Aims: We discuss the question of model identifiability within the context of nonlinear mixed effects models and application to pharmacokinetic models.
Methods: Although there has been extensive research in the area of fixed effects models, much less attention has been paid to random effects models. In this context we distinguish between theoretical identifiability, in which different parameter values lead to non-identical probability distributions ,structural identifiability which concerns the algebraic properties of the structural model, and practical identifiability, whereby the model may be theoretically identifiable but the design of the experiment may make parameter estimation difficult and imprecise. We explore a number of pharmacokinetic models which are known to be non-identifiable at an individual level but can become identifiable at the population level if a number of specific assumptions on the probabilistic model hold.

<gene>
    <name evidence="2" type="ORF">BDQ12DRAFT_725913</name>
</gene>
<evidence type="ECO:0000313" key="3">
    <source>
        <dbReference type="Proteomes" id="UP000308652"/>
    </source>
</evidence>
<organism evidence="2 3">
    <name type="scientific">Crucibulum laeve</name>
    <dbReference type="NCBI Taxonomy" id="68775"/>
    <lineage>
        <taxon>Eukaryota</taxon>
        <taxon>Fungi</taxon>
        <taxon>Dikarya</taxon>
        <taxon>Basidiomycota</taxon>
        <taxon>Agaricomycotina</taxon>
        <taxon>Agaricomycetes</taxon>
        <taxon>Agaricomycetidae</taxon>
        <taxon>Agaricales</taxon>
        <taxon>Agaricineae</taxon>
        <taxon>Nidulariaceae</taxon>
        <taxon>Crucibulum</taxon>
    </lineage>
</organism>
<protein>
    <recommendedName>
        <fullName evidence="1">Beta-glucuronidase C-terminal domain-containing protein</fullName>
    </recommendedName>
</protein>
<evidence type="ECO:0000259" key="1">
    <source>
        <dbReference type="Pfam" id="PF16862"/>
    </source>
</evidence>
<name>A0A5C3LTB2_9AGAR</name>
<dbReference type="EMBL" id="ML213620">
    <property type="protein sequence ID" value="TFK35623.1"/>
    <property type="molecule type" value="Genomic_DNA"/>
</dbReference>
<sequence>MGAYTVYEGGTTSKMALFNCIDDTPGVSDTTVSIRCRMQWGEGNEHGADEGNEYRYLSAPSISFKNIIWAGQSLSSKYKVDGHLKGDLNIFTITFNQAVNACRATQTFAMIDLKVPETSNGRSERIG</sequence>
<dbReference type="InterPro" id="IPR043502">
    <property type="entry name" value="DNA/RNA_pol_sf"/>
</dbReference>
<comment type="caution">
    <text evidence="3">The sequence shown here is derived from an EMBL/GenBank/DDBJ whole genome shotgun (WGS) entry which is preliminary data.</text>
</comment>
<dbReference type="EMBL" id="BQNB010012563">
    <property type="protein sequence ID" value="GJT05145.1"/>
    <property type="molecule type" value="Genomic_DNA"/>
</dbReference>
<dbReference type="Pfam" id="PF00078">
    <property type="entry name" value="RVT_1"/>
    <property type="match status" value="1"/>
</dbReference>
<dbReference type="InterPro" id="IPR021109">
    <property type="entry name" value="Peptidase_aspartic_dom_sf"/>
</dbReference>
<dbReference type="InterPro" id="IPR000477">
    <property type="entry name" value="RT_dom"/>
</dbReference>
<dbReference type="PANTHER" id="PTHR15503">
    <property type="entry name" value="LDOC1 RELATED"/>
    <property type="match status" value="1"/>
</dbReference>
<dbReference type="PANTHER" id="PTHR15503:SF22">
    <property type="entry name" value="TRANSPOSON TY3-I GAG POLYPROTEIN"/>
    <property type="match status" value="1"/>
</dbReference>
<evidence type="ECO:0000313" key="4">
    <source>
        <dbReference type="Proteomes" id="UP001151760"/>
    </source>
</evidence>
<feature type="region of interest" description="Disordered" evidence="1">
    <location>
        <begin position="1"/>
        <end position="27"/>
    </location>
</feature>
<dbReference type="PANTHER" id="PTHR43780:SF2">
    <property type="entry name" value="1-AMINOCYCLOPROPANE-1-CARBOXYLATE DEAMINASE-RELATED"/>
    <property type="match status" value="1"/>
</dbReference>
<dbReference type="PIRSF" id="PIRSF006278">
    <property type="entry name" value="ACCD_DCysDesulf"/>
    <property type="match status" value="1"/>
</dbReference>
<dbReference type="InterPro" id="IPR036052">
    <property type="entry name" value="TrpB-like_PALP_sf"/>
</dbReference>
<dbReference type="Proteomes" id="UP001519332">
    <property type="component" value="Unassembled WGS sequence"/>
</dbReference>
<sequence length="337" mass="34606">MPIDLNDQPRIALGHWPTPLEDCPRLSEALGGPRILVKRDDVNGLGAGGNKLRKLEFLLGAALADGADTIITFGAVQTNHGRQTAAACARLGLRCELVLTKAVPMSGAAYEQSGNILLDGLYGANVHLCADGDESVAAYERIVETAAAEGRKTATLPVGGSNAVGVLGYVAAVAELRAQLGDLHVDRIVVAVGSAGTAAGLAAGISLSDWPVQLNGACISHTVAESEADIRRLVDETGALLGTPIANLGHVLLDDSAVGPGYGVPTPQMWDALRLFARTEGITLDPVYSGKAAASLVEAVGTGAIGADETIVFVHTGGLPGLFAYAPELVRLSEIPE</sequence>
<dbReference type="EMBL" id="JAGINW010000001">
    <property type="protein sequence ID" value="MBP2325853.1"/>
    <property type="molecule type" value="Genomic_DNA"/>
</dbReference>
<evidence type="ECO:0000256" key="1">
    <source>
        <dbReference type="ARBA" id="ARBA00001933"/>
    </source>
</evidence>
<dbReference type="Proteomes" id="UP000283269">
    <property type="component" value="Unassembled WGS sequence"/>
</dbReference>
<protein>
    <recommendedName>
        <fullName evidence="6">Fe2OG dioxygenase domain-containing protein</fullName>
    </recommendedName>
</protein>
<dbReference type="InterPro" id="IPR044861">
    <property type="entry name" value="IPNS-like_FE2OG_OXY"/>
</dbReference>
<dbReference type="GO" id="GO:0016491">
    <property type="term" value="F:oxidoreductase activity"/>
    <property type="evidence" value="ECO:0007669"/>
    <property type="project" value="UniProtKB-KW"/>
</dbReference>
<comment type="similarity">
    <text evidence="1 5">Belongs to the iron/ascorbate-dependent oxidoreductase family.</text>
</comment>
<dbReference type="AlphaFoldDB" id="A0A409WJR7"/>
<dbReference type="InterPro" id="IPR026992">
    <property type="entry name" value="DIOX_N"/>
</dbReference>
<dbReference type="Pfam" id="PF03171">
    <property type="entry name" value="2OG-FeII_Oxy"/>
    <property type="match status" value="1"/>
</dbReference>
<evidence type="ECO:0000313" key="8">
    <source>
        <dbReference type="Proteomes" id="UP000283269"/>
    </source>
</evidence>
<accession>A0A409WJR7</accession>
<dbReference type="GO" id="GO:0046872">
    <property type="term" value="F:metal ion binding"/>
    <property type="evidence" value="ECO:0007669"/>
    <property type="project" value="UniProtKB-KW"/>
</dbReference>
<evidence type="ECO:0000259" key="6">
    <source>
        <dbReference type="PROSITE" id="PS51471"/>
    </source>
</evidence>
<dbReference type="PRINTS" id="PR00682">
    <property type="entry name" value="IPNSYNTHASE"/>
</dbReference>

Results: Essentially if the probabilistic models are different, even though the structural models are non-identifiable, then they will lead to different likelihoods. This requires strong assumptions about the probabilistic models which may be difficult to validate in practice. The findings are supported through simulations.
Conclusion: From a pharmacokinetic point of view it means that the differences between individuals can break the non-identifiability seen at the population level and this may allow better mechanistic understanding of the interindividual differences in pharmacokinetics. However, even if the models are identifiable at the individual level it may prove difficult to estimate the parameters of the model unless supported by good experimental design. A complete account of this research can be found in .
1. Lavielle M, Aarons L. What do we mean by identifiability in mixed effects models? J Pharmacokinet Pharmacodyn DOI 10.1007/s10928-015-9459-4 (2016).